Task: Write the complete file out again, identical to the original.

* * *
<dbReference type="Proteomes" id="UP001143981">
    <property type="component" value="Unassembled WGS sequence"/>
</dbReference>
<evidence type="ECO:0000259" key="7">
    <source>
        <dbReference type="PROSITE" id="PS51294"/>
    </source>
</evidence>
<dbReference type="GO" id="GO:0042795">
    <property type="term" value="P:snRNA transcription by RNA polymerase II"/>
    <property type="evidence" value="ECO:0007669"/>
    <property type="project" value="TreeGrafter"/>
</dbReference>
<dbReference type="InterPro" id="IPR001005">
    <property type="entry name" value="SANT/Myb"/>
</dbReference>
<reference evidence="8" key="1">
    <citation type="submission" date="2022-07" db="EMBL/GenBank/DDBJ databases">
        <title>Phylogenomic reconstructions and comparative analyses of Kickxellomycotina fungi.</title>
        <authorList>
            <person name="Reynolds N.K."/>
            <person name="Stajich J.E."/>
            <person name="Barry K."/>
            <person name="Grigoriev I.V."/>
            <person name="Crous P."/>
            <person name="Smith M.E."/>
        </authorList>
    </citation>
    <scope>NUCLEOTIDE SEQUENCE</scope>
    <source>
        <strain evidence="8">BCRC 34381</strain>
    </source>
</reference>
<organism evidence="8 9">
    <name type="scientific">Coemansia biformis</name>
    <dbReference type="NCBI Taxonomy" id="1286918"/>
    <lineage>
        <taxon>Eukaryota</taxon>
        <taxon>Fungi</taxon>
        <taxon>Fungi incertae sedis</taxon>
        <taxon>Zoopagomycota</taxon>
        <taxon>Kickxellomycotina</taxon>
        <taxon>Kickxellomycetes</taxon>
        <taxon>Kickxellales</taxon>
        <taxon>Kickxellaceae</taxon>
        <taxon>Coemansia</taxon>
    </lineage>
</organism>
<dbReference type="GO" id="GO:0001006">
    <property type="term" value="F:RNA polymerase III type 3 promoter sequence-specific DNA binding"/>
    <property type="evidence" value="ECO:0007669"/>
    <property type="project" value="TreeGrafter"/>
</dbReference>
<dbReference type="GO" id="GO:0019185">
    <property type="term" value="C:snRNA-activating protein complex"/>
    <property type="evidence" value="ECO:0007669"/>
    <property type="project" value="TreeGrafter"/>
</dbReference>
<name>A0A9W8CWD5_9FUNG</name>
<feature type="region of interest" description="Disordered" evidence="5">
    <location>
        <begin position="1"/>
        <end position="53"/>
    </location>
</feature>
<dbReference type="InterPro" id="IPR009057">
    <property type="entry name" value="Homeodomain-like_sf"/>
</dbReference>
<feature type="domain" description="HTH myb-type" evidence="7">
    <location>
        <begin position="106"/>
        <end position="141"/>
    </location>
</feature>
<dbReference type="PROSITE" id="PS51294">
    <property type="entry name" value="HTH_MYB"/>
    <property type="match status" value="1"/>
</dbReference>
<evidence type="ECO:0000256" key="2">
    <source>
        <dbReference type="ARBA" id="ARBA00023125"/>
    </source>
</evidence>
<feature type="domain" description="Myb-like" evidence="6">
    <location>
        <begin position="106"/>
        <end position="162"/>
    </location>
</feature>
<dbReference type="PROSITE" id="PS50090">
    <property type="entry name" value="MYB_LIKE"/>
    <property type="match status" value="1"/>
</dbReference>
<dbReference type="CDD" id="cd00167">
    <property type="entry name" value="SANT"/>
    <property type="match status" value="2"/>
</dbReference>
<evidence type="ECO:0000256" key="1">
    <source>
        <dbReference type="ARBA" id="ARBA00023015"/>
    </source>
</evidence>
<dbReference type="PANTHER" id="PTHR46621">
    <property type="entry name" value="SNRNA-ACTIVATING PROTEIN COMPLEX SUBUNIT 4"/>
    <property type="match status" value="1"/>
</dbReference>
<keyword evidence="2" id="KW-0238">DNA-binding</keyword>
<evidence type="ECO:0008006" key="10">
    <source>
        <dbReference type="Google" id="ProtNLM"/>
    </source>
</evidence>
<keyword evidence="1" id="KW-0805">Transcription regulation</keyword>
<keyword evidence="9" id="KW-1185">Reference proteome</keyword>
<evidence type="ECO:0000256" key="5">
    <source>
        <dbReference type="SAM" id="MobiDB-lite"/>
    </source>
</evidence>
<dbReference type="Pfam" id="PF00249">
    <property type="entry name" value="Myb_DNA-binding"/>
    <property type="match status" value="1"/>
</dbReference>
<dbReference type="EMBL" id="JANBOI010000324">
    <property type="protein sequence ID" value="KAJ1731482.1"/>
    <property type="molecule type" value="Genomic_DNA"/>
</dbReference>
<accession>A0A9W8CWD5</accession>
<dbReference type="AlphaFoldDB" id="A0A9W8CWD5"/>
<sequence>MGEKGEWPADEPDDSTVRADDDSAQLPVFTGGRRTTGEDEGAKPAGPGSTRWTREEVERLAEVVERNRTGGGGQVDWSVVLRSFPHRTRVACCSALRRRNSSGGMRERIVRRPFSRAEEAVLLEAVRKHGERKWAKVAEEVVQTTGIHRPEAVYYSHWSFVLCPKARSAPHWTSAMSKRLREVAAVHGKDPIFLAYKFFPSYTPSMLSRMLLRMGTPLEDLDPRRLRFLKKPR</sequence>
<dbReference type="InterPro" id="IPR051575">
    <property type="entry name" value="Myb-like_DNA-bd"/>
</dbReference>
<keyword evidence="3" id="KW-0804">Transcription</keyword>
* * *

<dbReference type="Proteomes" id="UP001143981">
    <property type="component" value="Unassembled WGS sequence"/>
</dbReference>
<evidence type="ECO:0000259" key="7">
    <source>
        <dbReference type="PROSITE" id="PS51294"/>
    </source>
</evidence>
<dbReference type="GO" id="GO:0042795">
    <property type="term" value="P:snRNA transcription by RNA polymerase II"/>
    <property type="evidence" value="ECO:0007669"/>
    <property type="project" value="TreeGrafter"/>
</dbReference>
<dbReference type="InterPro" id="IPR001005">
    <property type="entry name" value="SANT/Myb"/>
</dbReference>
<reference evidence="8" key="1">
    <citation type="submission" date="2022-07" db="EMBL/GenBank/DDBJ databases">
        <title>Phylogenomic reconstructions and comparative analyses of Kickxellomycotina fungi.</title>
        <authorList>
            <person name="Reynolds N.K."/>
            <person name="Stajich J.E."/>
            <person name="Barry K."/>
            <person name="Grigoriev I.V."/>
            <person name="Crous P."/>
            <person name="Smith M.E."/>
        </authorList>
    </citation>
    <scope>NUCLEOTIDE SEQUENCE</scope>
    <source>
        <strain evidence="8">BCRC 34381</strain>
    </source>
</reference>
<organism evidence="8 9">
    <name type="scientific">Coemansia biformis</name>
    <dbReference type="NCBI Taxonomy" id="1286918"/>
    <lineage>
        <taxon>Eukaryota</taxon>
        <taxon>Fungi</taxon>
        <taxon>Fungi incertae sedis</taxon>
        <taxon>Zoopagomycota</taxon>
        <taxon>Kickxellomycotina</taxon>
        <taxon>Kickxellomycetes</taxon>
        <taxon>Kickxellales</taxon>
        <taxon>Kickxellaceae</taxon>
        <taxon>Coemansia</taxon>
    </lineage>
</organism>
<dbReference type="GO" id="GO:0001006">
    <property type="term" value="F:RNA polymerase III type 3 promoter sequence-specific DNA binding"/>
    <property type="evidence" value="ECO:0007669"/>
    <property type="project" value="TreeGrafter"/>
</dbReference>
<dbReference type="GO" id="GO:0019185">
    <property type="term" value="C:snRNA-activating protein complex"/>
    <property type="evidence" value="ECO:0007669"/>
    <property type="project" value="TreeGrafter"/>
</dbReference>
<name>A0A9W8CWD5_9FUNG</name>
<feature type="region of interest" description="Disordered" evidence="5">
    <location>
        <begin position="1"/>
        <end position="53"/>
    </location>
</feature>
<dbReference type="InterPro" id="IPR009057">
    <property type="entry name" value="Homeodomain-like_sf"/>
</dbReference>
<feature type="domain" description="HTH myb-type" evidence="7">
    <location>
        <begin position="106"/>
        <end position="141"/>
    </location>
</feature>
<dbReference type="PROSITE" id="PS51294">
    <property type="entry name" value="HTH_MYB"/>
    <property type="match status" value="1"/>
</dbReference>
<evidence type="ECO:0000256" key="2">
    <source>
        <dbReference type="ARBA" id="ARBA00023125"/>
    </source>
</evidence>
<feature type="domain" description="Myb-like" evidence="6">
    <location>
        <begin position="106"/>
        <end position="162"/>
    </location>
</feature>
<dbReference type="PROSITE" id="PS50090">
    <property type="entry name" value="MYB_LIKE"/>
    <property type="match status" value="1"/>
</dbReference>
<dbReference type="CDD" id="cd00167">
    <property type="entry name" value="SANT"/>
    <property type="match status" value="2"/>
</dbReference>
<evidence type="ECO:0000256" key="1">
    <source>
        <dbReference type="ARBA" id="ARBA00023015"/>
    </source>
</evidence>
<dbReference type="PANTHER" id="PTHR46621">
    <property type="entry name" value="SNRNA-ACTIVATING PROTEIN COMPLEX SUBUNIT 4"/>
    <property type="match status" value="1"/>
</dbReference>
<keyword evidence="2" id="KW-0238">DNA-binding</keyword>
<evidence type="ECO:0008006" key="10">
    <source>
        <dbReference type="Google" id="ProtNLM"/>
    </source>
</evidence>
<keyword evidence="1" id="KW-0805">Transcription regulation</keyword>
<keyword evidence="9" id="KW-1185">Reference proteome</keyword>
<evidence type="ECO:0000256" key="5">
    <source>
        <dbReference type="SAM" id="MobiDB-lite"/>
    </source>
</evidence>
<dbReference type="Pfam" id="PF00249">
    <property type="entry name" value="Myb_DNA-binding"/>
    <property type="match status" value="1"/>
</dbReference>
<dbReference type="EMBL" id="JANBOI010000324">
    <property type="protein sequence ID" value="KAJ1731482.1"/>
    <property type="molecule type" value="Genomic_DNA"/>
</dbReference>
<accession>A0A9W8CWD5</accession>
<dbReference type="AlphaFoldDB" id="A0A9W8CWD5"/>
<sequence>MGEKGEWPADEPDDSTVRADDDSAQLPVFTGGRRTTGEDEGAKPAGPGSTRWTREEVERLAEVVERNRTGGGGQVDWSVVLRSFPHRTRVACCSALRRRNSSGGMRERIVRRPFSRAEEAVLLEAVRKHGERKWAKVAEEVVQTTGIHRPEAVYYSHWSFVLCPKARSAPHWTSAMSKRLREVAAVHGKDPIFLAYKFFPSYTPSMLSRMLLRMGTPLEDLDPRRLRFLKKPR</sequence>
<dbReference type="InterPro" id="IPR051575">
    <property type="entry name" value="Myb-like_DNA-bd"/>
</dbReference>
<keyword evidence="3" id="KW-0804">Transcription</keyword>